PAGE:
Overall
3 out of 5 stars
Performance
4 out of 5 stars
Story
3 out of 5 stars

Reviewed: 16-05-18


A dark, brooding story with a dark, brooding character that looks for the truth no one wants to find, in a world where good and evil are hard to discern, no heroes but plenty of villains and victims.

A bleak modern detective story told in black and white, that is never boring and full of turns and twists to create a world where corruption is the norm.

Noir of the darkest kind.

1 of 2 people found this review helpful

  • White Tears

  • By: Hari Kunzru
  • Narrated by: Jonathan Todd Ross
  • Length: 9 hrs and 11 mins
  • Unabridged
  • Overall
    3.5 out of 5 stars 20
  • Performance
    4 out of 5 stars 18
  • Story
    3.5 out of 5 stars 18

Two 20-something New Yorkers: awkward Seth and Carter, the trust fund hipster. They have one thing in common: an obsession with music. Rising stars on the producing scene, they stumble across a blues song long forgotten by history - and everything starts to unravel as they are drawn down a path that allows no return. Trapped in a game they don't understand, caught between performer and audience, righteous and forsaken....

  • 2 out of 5 stars
  • Generalities this big are racist in themselves

  • By Wras on 15-05-18

Generalities this big are racist in themselves

Overall
2 out of 5 stars
Performance
4 out of 5 stars
Story
2 out of 5 stars

Reviewed: 15-05-18

The title is the most significant pointer of its message it equates white peoples tears with crocodile tears, would that be permissible to do to any other people? How dehumanising of and an entire group of people.

A book that could have been better if it staid in a microcosm or a personal arena, but no, it intends deliberately and insidiously to paint all people of a race as racist by nature or condemned by the action of their ancestors to be racist. That in itself is the problem with racism, the tarnishing and blaming of an entire race on the bases of skin colour, and perceived shortcomings; and that in my eyes makes this book a racist book.

Seth and Carter the main characters of the story are two very different persons, that happen to be white but are both condemned equally by the writer because they are white. Here is the litmus test; if the two characters were black and under a similar set of circumstances this book would not be published, or all would vilify it.
When did it become permissible to be racist to one set of people? Or are people incapable of reading the subtext and consequences of this kind of hate? When will we learn?

1 of 2 people found this review helpful

  • Beside the Syrian Sea

  • By: James Wolff
  • Narrated by: Guy Mott
  • Length: 8 hrs and 36 mins
  • Unabridged
  • Overall
    3.5 out of 5 stars 2
  • Performance
    3.5 out of 5 stars 2
  • Story
    3 out of 5 stars 2

Jonas is a British spy out in the cold. When his father is kidnapped by ISIS in Syria, he heads to Beirut and recruits a Swiss priest named Father Tobias. Tobias agrees to travel into the heart of the Islamic State and inform the kidnappers that Jonas is willing to negotiate for his father's life. British intelligence agents try everything in their power to stop Jonas, and he finds himself tested to the limit as he fights to keep the negotiations alive.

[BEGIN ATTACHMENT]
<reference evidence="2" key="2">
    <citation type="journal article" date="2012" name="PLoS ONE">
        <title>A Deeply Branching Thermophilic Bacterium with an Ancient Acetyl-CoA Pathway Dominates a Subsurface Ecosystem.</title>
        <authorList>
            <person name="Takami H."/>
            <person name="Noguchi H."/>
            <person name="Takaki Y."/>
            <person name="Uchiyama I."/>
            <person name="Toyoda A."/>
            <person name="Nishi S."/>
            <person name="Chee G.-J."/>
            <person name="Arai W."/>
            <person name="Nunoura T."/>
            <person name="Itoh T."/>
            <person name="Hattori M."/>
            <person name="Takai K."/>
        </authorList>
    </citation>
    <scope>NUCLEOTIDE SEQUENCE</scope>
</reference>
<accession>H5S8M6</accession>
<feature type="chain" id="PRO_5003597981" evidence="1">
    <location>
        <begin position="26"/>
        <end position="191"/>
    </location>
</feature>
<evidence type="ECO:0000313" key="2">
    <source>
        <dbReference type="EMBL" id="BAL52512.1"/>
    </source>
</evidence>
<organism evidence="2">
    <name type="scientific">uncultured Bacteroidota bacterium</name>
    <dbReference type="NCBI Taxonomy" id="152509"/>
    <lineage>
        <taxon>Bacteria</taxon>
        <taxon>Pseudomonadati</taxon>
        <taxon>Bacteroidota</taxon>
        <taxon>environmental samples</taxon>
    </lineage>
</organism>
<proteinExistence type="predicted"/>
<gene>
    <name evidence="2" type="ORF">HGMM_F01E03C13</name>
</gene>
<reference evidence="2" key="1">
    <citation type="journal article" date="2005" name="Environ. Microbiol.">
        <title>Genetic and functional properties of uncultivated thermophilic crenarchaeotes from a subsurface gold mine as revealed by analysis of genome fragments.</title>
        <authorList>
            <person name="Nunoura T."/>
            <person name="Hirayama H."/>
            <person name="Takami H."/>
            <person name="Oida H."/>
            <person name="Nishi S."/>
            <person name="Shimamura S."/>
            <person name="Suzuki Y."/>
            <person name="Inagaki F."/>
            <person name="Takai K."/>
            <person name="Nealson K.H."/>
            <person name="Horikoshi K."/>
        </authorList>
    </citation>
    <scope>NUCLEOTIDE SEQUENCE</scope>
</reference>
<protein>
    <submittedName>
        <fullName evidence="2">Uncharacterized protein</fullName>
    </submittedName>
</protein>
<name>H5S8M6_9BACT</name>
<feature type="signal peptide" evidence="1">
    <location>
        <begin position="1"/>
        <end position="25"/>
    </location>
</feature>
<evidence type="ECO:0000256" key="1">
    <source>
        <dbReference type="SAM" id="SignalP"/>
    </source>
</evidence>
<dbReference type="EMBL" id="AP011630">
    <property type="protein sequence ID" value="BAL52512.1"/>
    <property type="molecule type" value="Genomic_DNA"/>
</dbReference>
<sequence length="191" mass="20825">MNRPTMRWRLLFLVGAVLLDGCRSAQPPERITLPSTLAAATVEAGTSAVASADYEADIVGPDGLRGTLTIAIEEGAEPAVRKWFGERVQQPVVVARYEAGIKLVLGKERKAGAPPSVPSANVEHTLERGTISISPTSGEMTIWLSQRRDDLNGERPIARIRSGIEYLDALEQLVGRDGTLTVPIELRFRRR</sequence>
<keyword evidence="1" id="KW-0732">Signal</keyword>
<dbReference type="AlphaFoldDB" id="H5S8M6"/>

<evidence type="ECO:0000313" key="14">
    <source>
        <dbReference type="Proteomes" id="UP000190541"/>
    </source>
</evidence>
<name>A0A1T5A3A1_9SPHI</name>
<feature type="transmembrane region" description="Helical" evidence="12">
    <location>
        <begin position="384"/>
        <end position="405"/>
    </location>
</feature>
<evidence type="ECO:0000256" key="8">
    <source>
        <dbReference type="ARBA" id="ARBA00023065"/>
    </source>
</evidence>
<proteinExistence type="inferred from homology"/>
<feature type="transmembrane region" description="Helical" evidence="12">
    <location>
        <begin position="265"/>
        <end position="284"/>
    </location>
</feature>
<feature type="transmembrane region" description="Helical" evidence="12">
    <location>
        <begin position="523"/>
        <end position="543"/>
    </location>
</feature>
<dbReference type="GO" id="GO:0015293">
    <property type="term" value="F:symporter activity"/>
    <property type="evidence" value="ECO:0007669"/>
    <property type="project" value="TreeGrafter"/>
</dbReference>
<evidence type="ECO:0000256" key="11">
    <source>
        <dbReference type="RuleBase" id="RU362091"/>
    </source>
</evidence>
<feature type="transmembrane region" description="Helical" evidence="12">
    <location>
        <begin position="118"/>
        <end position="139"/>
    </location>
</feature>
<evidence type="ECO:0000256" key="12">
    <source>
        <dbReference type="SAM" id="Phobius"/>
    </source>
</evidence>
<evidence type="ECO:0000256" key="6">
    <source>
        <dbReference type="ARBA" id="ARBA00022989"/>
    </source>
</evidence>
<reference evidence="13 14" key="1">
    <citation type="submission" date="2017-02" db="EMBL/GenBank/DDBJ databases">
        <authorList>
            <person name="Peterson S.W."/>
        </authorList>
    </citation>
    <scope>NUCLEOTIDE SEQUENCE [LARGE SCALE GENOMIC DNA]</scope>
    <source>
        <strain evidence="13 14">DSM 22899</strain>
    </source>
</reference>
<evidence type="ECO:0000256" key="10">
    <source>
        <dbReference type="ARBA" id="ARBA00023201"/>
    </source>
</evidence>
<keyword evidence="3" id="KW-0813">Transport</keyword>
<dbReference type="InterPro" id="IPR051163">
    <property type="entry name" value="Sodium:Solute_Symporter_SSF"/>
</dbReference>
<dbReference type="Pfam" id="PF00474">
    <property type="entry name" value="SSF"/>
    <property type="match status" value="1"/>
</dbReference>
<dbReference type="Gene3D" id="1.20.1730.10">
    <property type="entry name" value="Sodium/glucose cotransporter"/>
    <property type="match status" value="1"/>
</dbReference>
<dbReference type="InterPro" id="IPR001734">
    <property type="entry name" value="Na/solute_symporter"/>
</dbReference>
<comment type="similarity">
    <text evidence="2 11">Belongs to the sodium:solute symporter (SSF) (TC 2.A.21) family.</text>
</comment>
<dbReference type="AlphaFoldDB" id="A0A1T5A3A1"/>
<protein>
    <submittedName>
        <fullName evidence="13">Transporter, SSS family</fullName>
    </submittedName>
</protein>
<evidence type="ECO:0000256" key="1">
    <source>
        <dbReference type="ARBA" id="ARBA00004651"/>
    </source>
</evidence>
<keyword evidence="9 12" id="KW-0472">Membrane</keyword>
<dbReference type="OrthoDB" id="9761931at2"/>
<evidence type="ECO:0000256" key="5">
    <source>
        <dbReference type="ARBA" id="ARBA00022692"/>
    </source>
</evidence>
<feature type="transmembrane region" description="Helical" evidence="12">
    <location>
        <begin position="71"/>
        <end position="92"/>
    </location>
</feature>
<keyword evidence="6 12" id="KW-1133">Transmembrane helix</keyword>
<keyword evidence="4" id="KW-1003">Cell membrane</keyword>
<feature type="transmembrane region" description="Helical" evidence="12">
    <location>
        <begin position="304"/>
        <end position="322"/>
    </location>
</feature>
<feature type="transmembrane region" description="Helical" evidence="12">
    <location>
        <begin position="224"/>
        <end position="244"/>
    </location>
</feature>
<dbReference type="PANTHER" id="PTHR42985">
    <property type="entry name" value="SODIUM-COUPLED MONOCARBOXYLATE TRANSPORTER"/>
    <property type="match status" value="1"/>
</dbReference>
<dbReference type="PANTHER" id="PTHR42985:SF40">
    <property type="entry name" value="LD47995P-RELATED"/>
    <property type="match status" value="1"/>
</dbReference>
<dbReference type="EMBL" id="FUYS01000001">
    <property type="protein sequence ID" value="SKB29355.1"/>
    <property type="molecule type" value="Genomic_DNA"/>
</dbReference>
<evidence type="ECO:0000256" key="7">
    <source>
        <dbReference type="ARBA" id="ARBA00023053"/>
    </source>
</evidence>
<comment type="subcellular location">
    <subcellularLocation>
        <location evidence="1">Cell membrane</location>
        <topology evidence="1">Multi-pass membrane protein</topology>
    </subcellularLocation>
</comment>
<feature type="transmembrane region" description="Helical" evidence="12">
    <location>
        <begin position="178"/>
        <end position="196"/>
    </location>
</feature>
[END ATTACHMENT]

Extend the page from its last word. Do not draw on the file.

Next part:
• 4 out of 5 stars
  • Not Bond but son Jonas son.

  • By Wras on 15-05-18

Not Bond but son Jonas son.

Overall
4 out of 5 stars
Performance
4 out of 5 stars
Story
4 out of 5 stars

Reviewed: 15-05-18



A very entertaining spy story without the usual formulaic, the setting is contemporary, and the paranoia is eternal. Jonas wants to save his father, but the government he works for will not negotiate with terrorist, the dilemma is simple for him, he will rescue him at any cost, you never quite know how far Jonas will go because Jonas is making it up as he goes along.
Smart and human, with the cunning use of knowledge and strategy against larger forces, a good read.

1 of 2 people found this review helpful

  • 12 Rules for Life

  • An Antidote to Chaos
  • By: Jordan B. Peterson
  • Narrated by: Jordan B. Peterson
  • Length: 15 hrs and 39 mins
  • Unabridged
  • Overall
    4.5 out of 5 stars 2,636
  • Performance
    4.5 out of 5 stars 2,370
  • Story
    4.5 out of 5 stars 2,338

What are the most valuable things that everyone should know? Acclaimed clinical psychologist Jordan Peterson has influenced the modern understanding of personality, and now he has become one of the world's most popular public thinkers. In this book, he provides 12 profound and practical principles for how to live a meaningful life, from setting your house in order before criticising others to comparing yourself to who you were yesterday, not someone else today.

  • 5 out of 5 stars
  • The Hitchhikers Guide to Heaven

  • By Matthew on 04-02-18

Religion as metaphors, archetypes, and allegory

Overall
4 out of 5 stars
Performance
5 out of 5 stars
Story
4 out of 5 stars

Reviewed: 28-04-18